The coal industry in Queensland has confirmed the extensive damage caused by widespread flooding last year.
What was set to be a record year for coal exports from the state ended in a performance only slightly above that achieved during the global financial crisis, according a the Queensland Resources Council (QRC) analysis.
QRC chief executive Michael Roche explained that based on first quarter totals, Queensland was on track to export more than 200 million tonnes of coal in 2010/11.
“However, as a result of the record rainfall from September that extended into widespread flooding of coal region, QLD’s annual exports fell some 40 million tonnes short of that projection,” Roche said.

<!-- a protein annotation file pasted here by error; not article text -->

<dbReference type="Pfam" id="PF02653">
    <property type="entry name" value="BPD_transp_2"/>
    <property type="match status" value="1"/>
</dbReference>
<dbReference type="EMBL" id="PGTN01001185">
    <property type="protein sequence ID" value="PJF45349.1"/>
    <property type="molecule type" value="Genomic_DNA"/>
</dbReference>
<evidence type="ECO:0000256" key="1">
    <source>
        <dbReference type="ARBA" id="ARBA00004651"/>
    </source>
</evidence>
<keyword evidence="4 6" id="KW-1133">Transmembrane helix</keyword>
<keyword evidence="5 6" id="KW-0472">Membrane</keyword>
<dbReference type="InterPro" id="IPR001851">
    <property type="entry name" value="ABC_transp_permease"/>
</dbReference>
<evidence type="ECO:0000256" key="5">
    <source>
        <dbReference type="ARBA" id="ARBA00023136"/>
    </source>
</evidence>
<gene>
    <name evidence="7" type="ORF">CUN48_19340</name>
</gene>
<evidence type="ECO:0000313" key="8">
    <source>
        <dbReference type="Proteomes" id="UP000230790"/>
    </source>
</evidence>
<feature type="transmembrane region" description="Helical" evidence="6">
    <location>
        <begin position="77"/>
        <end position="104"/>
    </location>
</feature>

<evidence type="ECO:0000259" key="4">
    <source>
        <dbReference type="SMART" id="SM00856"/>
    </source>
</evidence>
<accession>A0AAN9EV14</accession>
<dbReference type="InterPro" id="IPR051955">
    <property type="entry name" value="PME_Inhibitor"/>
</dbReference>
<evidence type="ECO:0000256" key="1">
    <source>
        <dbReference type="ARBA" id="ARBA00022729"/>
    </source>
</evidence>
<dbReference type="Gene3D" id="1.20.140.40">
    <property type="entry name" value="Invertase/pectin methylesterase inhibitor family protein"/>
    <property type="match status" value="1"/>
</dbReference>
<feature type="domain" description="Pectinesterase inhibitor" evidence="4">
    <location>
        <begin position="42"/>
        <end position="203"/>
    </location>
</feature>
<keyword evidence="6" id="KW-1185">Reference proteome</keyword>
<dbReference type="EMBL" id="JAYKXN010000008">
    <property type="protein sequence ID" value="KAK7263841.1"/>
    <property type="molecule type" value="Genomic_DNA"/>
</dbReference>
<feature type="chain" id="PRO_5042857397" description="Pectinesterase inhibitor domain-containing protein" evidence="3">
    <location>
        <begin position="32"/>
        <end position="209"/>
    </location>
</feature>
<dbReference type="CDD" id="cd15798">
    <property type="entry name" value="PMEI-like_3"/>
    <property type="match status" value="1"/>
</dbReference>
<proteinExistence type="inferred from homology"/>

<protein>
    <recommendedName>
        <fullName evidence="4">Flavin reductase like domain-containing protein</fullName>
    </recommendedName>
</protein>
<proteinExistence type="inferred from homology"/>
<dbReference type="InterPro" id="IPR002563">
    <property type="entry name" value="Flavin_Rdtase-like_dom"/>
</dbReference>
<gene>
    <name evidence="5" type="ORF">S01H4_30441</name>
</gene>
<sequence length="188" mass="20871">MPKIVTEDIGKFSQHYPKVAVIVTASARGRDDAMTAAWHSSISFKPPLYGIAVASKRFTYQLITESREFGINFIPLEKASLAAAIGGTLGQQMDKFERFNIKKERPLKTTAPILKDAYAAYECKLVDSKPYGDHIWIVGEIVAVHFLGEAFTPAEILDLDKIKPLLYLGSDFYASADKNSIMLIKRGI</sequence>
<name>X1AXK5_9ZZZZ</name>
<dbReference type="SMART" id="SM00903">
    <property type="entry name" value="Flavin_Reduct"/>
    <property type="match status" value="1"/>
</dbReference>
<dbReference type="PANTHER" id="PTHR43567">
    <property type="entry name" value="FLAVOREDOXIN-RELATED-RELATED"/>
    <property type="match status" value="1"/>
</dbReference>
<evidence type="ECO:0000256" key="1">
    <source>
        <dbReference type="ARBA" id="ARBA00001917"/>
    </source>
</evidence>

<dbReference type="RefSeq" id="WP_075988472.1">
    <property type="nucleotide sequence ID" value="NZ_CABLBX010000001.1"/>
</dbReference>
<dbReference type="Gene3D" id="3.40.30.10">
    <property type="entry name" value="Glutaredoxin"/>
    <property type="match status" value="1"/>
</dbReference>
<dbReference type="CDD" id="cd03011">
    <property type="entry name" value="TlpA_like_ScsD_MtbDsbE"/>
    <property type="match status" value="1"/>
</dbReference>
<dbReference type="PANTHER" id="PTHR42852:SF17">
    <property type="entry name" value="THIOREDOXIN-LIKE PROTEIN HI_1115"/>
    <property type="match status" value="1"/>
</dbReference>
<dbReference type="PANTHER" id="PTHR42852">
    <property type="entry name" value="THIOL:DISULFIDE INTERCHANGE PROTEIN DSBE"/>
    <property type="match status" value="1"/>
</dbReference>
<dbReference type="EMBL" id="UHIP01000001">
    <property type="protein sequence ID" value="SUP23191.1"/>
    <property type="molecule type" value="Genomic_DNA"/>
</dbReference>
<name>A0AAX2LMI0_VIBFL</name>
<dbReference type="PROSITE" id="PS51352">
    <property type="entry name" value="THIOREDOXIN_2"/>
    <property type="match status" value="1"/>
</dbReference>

“The 163 million tonne total confirmed by port data is 21 million tonnes down on the previous year and just four million above what we were able to export during the global financial crisis.”
For June 2011, exports were 14.7 million tonnes, the highest in six months but still well below that of the previous year.
“Unfortunately, this confirms our worst case scenario in that the industry is still working at around 80 percent capacity, which is not surprising when you consider it is carrying a Sydney Harbour’s worth of water into the next wet season,” he said.
Coal miners are now investing in preparations for the next wet season by building additional on-site water storage facilities, pumps, pipes, and water treatment plants.
“Mines need to be in a position to manage another wet season as well as address the legacy issue of some 500 gigalitres of water stifling coal production six months after the floods.”